Some rural EMS directors are looking toward a new state law to help train more volunteer medical responders and keep them on the job.
The law allows counties to declare EMS an essential service like police or fire and collect taxes to pay for it. Julie Scadden is the ambulance service director for Dysart in east-central Iowa. Scadden says her department is depending on fundraisers and Medicare fees from transporting patients.
“We can’t rely on it from year to year because you just don’t know,” Scadden says. “With COVID, Dysart as an example, we dropped 46-percent of our transport during 2020 and so our revenue dropped 46-percent.” About 80% of the medical responders in Dysart are volunteers. Scadden says the program was already shorthanded before seven people stopped volunteering last year over concerns they could be exposed to coronavirus.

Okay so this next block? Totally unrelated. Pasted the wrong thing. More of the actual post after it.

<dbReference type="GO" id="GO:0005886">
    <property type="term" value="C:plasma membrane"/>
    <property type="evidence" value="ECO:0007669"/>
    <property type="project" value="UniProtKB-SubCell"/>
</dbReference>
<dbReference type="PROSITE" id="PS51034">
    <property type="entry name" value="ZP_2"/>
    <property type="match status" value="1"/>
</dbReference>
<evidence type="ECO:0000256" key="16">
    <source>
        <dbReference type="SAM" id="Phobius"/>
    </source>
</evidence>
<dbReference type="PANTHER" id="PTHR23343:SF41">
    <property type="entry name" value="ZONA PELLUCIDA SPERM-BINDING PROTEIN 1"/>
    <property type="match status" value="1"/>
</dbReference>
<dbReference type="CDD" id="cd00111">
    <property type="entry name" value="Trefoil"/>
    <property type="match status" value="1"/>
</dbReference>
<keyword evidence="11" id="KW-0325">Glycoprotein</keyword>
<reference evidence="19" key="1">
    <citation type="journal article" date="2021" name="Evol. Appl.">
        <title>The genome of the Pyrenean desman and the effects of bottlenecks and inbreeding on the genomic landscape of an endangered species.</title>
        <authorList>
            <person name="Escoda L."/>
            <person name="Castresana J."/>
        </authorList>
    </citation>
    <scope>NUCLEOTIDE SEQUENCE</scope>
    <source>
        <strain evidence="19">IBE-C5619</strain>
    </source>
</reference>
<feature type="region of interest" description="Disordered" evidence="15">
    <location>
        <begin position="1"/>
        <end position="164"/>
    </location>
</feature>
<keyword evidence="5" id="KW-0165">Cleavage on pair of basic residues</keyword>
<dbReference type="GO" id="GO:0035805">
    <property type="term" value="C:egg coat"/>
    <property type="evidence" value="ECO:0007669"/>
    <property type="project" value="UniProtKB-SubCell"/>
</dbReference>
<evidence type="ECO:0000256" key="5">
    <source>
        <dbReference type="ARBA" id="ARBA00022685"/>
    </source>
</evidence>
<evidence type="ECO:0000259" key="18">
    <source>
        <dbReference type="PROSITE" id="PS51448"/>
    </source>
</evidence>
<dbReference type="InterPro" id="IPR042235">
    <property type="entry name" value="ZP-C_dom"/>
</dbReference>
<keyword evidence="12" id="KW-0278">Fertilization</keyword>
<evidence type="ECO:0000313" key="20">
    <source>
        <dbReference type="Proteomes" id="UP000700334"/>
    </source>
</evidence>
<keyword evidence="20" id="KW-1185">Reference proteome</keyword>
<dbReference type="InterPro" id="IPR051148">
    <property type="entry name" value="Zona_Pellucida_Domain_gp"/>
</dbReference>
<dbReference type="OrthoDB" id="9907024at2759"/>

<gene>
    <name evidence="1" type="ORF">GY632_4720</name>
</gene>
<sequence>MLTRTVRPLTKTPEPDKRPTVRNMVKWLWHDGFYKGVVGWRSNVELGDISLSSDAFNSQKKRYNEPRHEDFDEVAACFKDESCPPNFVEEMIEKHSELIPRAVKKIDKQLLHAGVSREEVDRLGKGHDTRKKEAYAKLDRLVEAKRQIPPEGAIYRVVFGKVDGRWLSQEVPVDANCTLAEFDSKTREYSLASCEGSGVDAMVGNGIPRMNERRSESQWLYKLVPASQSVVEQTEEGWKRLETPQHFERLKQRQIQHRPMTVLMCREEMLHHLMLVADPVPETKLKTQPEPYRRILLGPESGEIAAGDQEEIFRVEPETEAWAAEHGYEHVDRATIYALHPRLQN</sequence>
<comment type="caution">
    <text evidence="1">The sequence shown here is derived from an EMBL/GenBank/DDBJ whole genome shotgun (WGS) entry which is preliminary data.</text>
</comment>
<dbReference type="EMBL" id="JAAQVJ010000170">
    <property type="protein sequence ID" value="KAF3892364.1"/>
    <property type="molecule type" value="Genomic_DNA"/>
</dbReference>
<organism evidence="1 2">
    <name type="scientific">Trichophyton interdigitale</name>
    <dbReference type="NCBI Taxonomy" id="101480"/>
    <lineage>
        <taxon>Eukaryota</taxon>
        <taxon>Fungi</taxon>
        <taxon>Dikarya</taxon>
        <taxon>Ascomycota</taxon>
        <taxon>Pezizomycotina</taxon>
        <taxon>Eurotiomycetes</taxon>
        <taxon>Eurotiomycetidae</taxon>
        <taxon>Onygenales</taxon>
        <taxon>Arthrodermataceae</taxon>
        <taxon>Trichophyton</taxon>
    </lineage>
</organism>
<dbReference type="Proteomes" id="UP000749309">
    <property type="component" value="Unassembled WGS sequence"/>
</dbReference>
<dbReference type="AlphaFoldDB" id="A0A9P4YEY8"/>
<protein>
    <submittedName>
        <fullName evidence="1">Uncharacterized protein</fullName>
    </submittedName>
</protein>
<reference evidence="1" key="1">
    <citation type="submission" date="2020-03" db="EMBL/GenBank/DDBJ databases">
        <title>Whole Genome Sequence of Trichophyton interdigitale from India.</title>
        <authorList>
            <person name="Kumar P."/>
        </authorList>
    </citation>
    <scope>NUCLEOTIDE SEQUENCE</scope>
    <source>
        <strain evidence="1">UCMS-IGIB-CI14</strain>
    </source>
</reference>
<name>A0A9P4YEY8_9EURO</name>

“That, I think, is one of our biggest struggles, trying to get the volunteers to come back,” she says, “and because workforce issues for all jobs, regardless of whether it’s EMS or not, are just really tough for everybody right now.” Scadden says local taxes could help rural programs cover the cost of training and equipment. She says Dysart is in the early stages of organizing an emergency EMS resolution.
The law requires approval from county supervisors and at least 60-percent of voters. Scadden made her comments on the Iowa Public Radio program, “River to River.”
(By Grant Gerlock, Iowa Public Radio)